It’s late summer, and Health Matters has stayed up late at night contemplating chiggers. OK, we stayed up all night scratching, but still the questions came up. If a cancer-sniffing dog said you had cancer, would you believe it? Should you finish your antibiotics if you already feel better? Why do people with Parkinson’s disease have a higher risk of melanoma? When should we prepare our dermatologists to diagnose disease in dark-skinned people? And will there be chiggers in purgatory?

Former Trump campaign advisor Paul Manafort is an interesting character. A figure reportedly tied to the Russian mob hired a private detective to find him concerning $19 million that went missing. He borrowed $250,000 from a Middle Eastern arms dealer for a personal loan. The FBI executed a pre-dawn raid on his house to recover some documents, the day after his testimony to a Senate subcommittee. And he testified regarding the diversion of profits from an attack submarine to help finance the French presidential elections. Guilty of a crime?

Dr. Daniel Larrow Show

Aug 29, 2017

Autism spectrum disorder, as defined by the National Institute of Mental Health, is the name for a group of developmental disorders characterized by difficulty in communicating with others, repetitive behaviors, a limited number of interests or activities, and these disorders compromise a person’s ability to function socially. Dr. Daniel Larrow has moved to Kentucky to work on caring for people with autism by modifying their environment to maximize their potential.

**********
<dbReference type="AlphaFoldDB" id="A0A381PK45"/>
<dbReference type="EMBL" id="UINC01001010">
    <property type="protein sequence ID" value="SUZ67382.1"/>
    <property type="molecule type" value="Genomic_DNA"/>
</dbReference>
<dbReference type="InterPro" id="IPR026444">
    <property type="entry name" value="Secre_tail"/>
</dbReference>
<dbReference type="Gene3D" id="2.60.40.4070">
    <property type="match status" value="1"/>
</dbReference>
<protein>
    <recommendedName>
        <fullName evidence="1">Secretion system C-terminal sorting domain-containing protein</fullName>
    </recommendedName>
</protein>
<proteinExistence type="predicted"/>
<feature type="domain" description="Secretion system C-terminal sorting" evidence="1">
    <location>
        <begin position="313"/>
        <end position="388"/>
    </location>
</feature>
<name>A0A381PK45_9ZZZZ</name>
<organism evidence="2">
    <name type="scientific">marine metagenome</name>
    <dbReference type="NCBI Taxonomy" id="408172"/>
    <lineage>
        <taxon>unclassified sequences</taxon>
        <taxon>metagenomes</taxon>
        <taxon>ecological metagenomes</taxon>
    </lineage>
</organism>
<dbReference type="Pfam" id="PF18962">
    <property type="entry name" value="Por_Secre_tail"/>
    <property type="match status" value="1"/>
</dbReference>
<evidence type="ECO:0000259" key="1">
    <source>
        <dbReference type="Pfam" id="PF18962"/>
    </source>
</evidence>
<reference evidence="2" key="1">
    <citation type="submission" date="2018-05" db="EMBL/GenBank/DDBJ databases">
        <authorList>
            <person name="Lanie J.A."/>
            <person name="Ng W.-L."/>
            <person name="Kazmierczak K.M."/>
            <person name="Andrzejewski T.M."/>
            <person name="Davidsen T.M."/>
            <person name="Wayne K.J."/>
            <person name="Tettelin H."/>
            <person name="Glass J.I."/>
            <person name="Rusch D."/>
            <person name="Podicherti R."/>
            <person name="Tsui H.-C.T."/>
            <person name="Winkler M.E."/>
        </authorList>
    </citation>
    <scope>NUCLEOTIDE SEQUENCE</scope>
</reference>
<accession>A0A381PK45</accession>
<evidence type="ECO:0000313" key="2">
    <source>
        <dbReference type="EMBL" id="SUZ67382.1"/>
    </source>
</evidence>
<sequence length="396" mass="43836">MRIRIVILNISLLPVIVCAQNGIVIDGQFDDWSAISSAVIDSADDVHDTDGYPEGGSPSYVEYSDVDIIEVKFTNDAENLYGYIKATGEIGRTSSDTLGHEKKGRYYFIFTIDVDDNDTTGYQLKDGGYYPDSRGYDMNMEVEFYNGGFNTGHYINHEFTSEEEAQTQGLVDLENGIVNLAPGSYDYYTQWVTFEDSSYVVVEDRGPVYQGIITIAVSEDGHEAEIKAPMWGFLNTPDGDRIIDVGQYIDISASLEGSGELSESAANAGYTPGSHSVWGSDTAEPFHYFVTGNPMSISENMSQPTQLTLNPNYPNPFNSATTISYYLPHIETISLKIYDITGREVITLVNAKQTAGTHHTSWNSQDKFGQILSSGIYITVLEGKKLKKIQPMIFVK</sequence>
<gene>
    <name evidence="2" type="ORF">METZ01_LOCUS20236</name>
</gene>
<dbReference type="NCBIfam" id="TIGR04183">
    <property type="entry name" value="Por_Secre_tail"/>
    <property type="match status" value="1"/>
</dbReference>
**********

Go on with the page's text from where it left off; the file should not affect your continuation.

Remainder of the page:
Health Matters salutes former White House Chief of Staff Reince Priebus with this chaotic show. Sponsored by the Disease of the Month Club, we discuss Alzheimer disease prevention, maternal mortality rates, work related fatalities in older workers, spirituality, and our nation’s opioid problem. Like Reince Priebus as President Trump’s Chief of Staff, at least it is brief.

Ice Breaker Show

Aug 1, 2017

The National Science Foundation runs our research program at McMurdo base in Antarctica. Unfortunately, the buildings and equipment are ancient, temperamental, and should be replaced. There is no budget for this, and our research efforts are hampered by a lack of funding. The “Polar Star” is the only US icebreaker big enough to resupply the station, and it is 40 years old. Health Matters presents the Ice Breaker Show, and promises that half the profits from the show will go to Polar research.